Boston mayoral candidate Andrea Campbell, who pushed for police reform months before George Floyd’s death ignited a wave of protests last summer, called Monday for acting Mayor Kim Janey Monday to release Boston Police Department records related to a former officer and police union president accused of child molestation — and whether the police department may have covered up his crimes.
Janey's interim status is widely seen as a huge advantage in her campaign to fill the spot left open when former Mayor Marty Walsh became U.S. Secretary of Labor. But the news, published Sunday by The Boston Globe, that former officer Kenneth Rose Sr. has been implicated in an internal police investigation into sexual abuse, and the uncertain status of suspended Commissioner Dennis White, underscore that the executive chair can be as much of a hot seat as a catbird seat.
“Former Mayor Marty J. Walsh and his administration declined to release the relevant documents, although the state supervisor of public records said the city had failed to meet its legal threshold to withhold those records," Campbell said during a press conference in front of City Hall on Monday. "I sincerely hope that acting mayor Janey will reverse the previous administration’s refusal to release these records. This continued lack of transparency and accountability is absolutely unacceptable. Every minute of delay further erodes public trust and denies victims justice."
Campbell, who chairs the Boston City Council’s Committee on Public Safety and Criminal Justice, said she filed a formal request for information from the administration on behalf of the council, which put out a unanimous statement Sunday afternoon calling for a “full independent investigation and reform” of BPD reporting mechanisms.
Councilor Lydia Edwards, who represents East Boston, appeared alongside Campbell on Monday and said the “call out” was not just for Janey or the police department, but for the very reputation of the city of Boston.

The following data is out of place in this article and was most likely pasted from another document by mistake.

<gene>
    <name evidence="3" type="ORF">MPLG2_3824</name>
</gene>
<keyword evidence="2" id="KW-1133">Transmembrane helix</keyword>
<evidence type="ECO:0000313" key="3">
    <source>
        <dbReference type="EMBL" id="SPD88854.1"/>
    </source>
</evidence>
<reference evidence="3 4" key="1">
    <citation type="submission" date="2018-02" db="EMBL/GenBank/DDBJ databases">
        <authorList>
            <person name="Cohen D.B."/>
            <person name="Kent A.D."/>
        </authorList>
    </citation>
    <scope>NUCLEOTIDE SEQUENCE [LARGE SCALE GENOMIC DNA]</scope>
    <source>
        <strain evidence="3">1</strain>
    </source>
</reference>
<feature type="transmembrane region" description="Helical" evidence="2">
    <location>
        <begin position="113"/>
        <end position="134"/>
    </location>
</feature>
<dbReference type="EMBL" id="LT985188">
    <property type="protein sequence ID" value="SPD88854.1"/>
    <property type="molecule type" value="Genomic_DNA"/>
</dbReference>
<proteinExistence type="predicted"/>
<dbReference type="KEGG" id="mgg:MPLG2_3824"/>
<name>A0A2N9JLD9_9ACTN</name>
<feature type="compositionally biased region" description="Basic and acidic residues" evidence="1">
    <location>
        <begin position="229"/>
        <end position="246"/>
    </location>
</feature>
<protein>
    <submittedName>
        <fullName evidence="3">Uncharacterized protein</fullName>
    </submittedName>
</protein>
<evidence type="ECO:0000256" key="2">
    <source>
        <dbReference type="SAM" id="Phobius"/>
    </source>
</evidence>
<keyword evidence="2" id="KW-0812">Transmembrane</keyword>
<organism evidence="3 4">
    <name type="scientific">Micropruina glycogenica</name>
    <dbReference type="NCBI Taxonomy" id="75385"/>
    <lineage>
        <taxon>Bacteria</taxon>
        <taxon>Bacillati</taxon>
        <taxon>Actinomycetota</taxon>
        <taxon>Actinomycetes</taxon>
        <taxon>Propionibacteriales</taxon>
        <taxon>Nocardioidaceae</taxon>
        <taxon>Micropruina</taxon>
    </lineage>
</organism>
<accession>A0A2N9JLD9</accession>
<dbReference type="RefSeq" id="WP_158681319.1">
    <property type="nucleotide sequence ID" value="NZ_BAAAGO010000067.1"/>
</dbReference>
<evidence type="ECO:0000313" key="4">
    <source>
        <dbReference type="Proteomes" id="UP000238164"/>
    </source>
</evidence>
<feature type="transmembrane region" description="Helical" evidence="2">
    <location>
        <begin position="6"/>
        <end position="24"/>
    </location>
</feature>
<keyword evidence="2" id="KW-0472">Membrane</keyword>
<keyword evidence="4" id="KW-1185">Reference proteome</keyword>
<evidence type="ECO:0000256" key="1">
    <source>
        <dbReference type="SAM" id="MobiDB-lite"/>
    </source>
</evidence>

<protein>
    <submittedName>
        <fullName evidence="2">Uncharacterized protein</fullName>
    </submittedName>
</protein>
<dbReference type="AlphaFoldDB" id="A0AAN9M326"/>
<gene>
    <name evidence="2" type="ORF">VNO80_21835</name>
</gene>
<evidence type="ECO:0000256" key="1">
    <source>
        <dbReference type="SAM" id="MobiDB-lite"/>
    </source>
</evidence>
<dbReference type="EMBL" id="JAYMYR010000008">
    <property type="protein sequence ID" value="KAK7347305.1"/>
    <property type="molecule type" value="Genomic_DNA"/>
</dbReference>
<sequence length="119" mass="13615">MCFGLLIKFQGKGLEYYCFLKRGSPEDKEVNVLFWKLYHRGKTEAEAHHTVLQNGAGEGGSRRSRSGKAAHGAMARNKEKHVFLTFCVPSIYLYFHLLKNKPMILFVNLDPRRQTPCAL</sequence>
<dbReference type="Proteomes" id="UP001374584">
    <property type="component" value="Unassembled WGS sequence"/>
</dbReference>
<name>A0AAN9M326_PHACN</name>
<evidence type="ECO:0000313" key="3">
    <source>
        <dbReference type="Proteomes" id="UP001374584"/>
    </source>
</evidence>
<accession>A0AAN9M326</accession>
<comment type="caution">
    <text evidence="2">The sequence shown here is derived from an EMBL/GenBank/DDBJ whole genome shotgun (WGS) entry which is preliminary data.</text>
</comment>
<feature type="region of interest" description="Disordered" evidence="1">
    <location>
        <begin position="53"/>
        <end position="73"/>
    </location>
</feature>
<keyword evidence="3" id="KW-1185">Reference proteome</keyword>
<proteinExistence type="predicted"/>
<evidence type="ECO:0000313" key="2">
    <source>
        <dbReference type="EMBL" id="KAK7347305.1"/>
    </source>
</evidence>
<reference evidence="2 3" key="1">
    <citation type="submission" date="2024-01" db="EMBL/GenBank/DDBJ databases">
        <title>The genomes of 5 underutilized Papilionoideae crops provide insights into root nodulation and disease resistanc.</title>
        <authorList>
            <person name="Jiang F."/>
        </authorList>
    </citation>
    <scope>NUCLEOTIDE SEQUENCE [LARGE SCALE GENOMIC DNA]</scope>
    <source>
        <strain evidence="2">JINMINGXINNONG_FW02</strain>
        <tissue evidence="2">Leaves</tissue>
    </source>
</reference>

“The fact is, this is a chilling, silent, horrible moment for many people," Edwards said. "It’s triggering. They went to the people who were supposed to protect us, and instead, they hid a predator. Unless we get those documents, and unless we demonstrate that morally as a city, we no longer find and cannot stand the thought that [Rose] was able to have that much power for decades … unless we get that done, we have failed as a city. We have failed as an administration.”
The council is seeking documents on how Rose’s case was handled, including details of any efforts to obscure the accusations against him and how disciplinary decisions were made when top brass became aware of the accusations.
Campbell, who launched her mayoral bid with a personal narrative similar to Janey’s — a daughter of Boston whose experiences in a segregated and unequal city drives her desire to cultivate equity throughout the city — is no doubt seeking to distinguish herself as the two Black women compete to pass the city’s September preliminary election.
Other Boston police reform voices echoed Campbell’s call for Janey to release records Monday.
Councilor and mayoral candidate Michelle Wu said in a statement that the situation represents a “horrific breach” of public confidence that continues as long as mayoral administrations refuse to release internal affairs records.
Another councilor and mayoral candidate, Annissa Essaibi George, posted on social media Sunday that Rose's records should be made public public: "This cover-up culture must become a thing of the past."
State Rep. Jon Santiago, also a mayoral candidate, said in a statement to GBH News, "All records should be released immediately.”
Joseph Feaster, who was one of 11 appointed by Walsh to serve on last year’s BPD reform panel, said the Rose situation is indicative of why the group’s reforms should be swiftly implemented. Feaster, an attorney at the firm McKenzie & Associates, said "it seems" that the initial allegations against Rose were "swept under the rug."
"That’s what we want to eradicate," he added.
Feaster has been a vocal supporter of White, who was placed on leave shortly after his appointment as a result of domestic violence allegations. White’s internal affairs documents have also been withheld despite public records requests, including one from GBH News.
Campbell said Monday that if the city is serious about transparency, it should release the records as a matter of practice.
“That includes information about the diversity of our department, which we have yet to release … that includes information about our budget numbers, our traffic stops,” she said.
Shortly after 6pm Monday, Janey’s office released a statement indicating that she intends to release the internal affairs file after a legal vetting.
“I have instructed the City’s Law Department, as counsel for the Boston Police Department, to immediately review former police officer Patrick Rose’s internal affairs file,” she said pointing the dual objectives of preserving victims’ privacy and the “compelling obligation” to ensure transparency with the public.
Janey is expected to further address the issue with funding for the proposed Office of Police Accountability and Transparency in the upcoming budget, which will be released Wednesday.